10 Common Warehouse Hazards and Safety Best Practices

Warehouses are commonly used for industrial, retail, and commercial purposes to store goods. These work settings are common across the world. This post looks at warehouse work statistics, injury statistics, common warehouse hazards, and safety best practices.

We will first look at some high-level statistics regarding the size of this industry in the United States.

common warehouse hazards and best practices

Warehouse Work Statistics in the United States

There are hundreds and hundreds of millions of square feet of warehouse space across the United States.  The Bureau of Labor Statistics reports that there are over 20,000 of these workplaces and over 1.14 million employees work in warehouse settings. Additionally, there are many facilities that include warehousing operations that support the business processes.

According to the BLS data, common occupations in this industry include:

  • Laborers and stock movers (330,370 employees)
  • Stock clerks and order fillers (270,440 employees)
  • Powered industrial truck operators (217,360 employees)
  • Shipping, receiving, and traffic clerks (59,400 employees)

While these occupations vary, many of the workers are exposed to the same hazards due to the work environment.

Warehouse Workplace Injury Statistics

The process of receiving, packing, transporting, and shipping goods creates many hazards for warehouse workers. Injuries can occur from the improper use of equipment, handling of materials, or poor housekeeping of the facility.

The Bureau of Labor Statistics published injury and fatality numbers for 2019. Their numbers reported a total of 24 fatalities and 4.8 recordable cases per 100 full-time workers.

While this industry may not be the most dangerous industry to work in, there are many hazards that need identified and mitigated to keep workers safe.

10 Common Warehouse Hazards and Safety Best Practices

The below ten types of hazards that are common in warehouses are by no means an exhaustive list. The list incorporates common hazards found in warehousing operations and best practices to eliminate or mitigate the hazards. Every warehouse is different, so naturally, the hazards and best practices can vary greatly.

Please note that this post is not attempting to identify all hazards and safety best practices for the topics discussed.

#1 Forklift-Related Hazards in Warehouses

Forklifts are critical in a warehouse to efficiently move products around. They can prevent injuries by reducing the need for manual handling by workers, but they present severe hazards if improperly used.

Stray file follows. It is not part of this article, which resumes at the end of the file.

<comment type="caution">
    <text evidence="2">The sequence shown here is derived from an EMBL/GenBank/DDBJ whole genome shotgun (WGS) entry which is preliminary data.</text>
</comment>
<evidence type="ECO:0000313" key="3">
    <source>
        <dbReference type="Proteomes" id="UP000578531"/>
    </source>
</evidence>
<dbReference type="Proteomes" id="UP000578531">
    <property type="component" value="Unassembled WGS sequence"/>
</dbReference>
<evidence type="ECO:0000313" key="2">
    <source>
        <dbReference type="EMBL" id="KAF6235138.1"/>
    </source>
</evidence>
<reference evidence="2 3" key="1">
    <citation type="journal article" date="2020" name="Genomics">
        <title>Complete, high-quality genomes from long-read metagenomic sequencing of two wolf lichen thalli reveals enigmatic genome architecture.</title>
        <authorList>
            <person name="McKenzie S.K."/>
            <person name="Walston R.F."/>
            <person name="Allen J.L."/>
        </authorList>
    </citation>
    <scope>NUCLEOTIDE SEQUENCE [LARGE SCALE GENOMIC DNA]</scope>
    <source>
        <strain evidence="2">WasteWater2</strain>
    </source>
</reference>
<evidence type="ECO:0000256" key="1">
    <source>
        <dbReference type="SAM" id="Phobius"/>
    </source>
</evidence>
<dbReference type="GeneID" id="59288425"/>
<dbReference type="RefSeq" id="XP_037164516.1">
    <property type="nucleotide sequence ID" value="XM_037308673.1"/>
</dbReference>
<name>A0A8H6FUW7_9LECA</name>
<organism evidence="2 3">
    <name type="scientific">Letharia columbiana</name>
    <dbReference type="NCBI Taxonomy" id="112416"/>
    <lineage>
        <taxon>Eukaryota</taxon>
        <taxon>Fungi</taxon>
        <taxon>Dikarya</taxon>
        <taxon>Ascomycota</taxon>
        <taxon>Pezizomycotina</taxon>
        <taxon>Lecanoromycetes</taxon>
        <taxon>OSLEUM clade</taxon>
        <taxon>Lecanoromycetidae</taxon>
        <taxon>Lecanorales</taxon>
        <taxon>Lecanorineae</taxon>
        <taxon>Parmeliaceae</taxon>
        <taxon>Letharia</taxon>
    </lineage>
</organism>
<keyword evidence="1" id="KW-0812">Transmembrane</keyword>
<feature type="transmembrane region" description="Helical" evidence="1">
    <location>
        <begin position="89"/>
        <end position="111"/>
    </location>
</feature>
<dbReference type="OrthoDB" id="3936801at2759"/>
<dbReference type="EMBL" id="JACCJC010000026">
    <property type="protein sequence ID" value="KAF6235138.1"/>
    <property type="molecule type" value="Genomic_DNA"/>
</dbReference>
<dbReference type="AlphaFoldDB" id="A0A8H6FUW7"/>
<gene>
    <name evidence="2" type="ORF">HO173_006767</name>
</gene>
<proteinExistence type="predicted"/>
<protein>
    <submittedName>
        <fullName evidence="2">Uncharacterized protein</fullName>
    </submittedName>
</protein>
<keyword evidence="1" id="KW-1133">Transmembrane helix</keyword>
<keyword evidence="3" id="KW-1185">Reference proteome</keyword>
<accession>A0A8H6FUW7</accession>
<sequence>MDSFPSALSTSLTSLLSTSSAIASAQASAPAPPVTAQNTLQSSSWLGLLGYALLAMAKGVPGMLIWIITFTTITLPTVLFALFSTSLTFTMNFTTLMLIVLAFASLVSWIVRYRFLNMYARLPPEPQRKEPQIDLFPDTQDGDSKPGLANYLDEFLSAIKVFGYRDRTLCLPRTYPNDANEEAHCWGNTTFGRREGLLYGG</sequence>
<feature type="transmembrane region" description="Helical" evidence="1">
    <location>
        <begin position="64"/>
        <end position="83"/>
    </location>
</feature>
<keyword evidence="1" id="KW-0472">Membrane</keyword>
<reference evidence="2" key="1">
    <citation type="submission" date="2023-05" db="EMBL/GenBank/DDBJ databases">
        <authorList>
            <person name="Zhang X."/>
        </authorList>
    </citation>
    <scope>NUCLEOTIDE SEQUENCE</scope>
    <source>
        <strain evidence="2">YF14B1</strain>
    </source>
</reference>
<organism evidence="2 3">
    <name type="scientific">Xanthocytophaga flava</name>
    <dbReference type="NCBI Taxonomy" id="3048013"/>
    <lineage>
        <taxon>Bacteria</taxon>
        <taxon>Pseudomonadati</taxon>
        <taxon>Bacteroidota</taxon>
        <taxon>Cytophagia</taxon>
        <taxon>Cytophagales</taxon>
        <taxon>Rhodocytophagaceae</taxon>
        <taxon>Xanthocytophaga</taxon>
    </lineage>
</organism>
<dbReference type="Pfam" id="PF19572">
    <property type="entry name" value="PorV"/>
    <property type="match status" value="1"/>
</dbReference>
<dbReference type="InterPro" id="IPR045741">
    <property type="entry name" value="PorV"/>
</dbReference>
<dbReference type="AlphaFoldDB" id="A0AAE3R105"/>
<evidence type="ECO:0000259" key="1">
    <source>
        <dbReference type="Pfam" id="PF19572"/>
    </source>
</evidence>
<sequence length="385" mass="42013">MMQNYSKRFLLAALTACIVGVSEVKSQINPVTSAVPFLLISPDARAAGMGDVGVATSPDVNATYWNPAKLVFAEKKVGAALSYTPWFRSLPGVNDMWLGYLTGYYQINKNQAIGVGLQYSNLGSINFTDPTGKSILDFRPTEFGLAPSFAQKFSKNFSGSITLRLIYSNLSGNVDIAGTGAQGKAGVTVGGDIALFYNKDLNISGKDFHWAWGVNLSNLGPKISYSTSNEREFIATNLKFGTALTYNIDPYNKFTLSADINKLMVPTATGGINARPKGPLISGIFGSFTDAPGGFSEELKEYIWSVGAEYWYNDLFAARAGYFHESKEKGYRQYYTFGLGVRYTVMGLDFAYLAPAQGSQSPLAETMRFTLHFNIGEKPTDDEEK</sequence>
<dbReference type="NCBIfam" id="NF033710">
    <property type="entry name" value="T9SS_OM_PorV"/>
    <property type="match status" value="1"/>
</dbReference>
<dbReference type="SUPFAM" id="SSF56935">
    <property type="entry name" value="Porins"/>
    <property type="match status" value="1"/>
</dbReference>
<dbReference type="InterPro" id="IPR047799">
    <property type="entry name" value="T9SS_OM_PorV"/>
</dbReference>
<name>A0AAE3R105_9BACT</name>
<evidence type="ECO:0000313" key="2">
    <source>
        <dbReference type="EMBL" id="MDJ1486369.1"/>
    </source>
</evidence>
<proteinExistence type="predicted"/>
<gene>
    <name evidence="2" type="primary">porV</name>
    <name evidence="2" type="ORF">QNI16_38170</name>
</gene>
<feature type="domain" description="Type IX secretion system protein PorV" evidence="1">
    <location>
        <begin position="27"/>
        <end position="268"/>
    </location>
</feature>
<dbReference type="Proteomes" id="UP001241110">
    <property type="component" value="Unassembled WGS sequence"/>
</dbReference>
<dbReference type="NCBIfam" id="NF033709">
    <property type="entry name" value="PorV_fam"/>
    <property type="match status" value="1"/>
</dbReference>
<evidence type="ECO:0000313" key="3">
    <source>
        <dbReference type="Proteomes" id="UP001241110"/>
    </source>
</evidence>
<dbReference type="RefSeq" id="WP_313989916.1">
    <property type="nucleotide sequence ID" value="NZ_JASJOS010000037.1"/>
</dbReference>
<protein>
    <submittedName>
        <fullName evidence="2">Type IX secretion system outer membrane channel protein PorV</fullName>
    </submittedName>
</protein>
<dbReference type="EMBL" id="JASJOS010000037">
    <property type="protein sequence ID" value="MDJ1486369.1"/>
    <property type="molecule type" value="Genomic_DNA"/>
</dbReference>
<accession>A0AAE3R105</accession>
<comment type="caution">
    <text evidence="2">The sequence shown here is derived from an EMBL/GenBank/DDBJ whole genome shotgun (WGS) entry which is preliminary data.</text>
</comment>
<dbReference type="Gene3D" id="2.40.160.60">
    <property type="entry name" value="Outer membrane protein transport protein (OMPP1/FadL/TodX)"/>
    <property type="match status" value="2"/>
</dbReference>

The National Safety Council reported that in 2019 there were 79 work-related deaths and 8,140 injuries across all industries involving forklifts. It is vital that safeguards are put into place for both the operators of this equipment as well as personnel working around forklift traffic.

forklift warehouse hazards

Forklift-Related Best Practices

  • Forklifts should only be operated by a competent person who has completed certified training.
  • Always inspect the forklift daily for any damage.
  • Never operate faulty equipment.
  • Never overload the machine or operate it outside of what it was designed to do.
  • Never use a forklift as a man lift or ride.
  • Always use seatbelts when operating a forklift.
  • Never enter and exit the forklift with the forks raised.
  • Mark forklift travel paths and keep personnel from walking in these areas to prevent struck-by incidents.

The OSHA standard for powered industrial trucks can be found at 1910.178.

#2 Loading Docks

Products are typically loaded into and out of the warehouse through loading docks. Loading docks are elevated to allow the delivery trucks access directly into the facility. These areas can present hazards for workers, including struck-by incidents and falls.

The BLS reported that nearly 6,600 employees missed work in 2018 due to incidents that occurred on loading docks, dock plates, and ramps.

dock safety

Loading Docks Best Practices

  • Install fall prevention around docks when not in use to reduce the risk for falls to occur.
  • Use warning devices at the docks when fall prevention methods are not feasible.
  • Use dock plates when loading and unloading trailers to ensure there is no gap between the truck and dock where an employee could fall.
  • Use vehicle restraints to ensure the trailer does not move away from the dock edge while personnel are in or around the trailer.
  • Be cognizant when working on the loading dock to avoid falls from the elevated landing.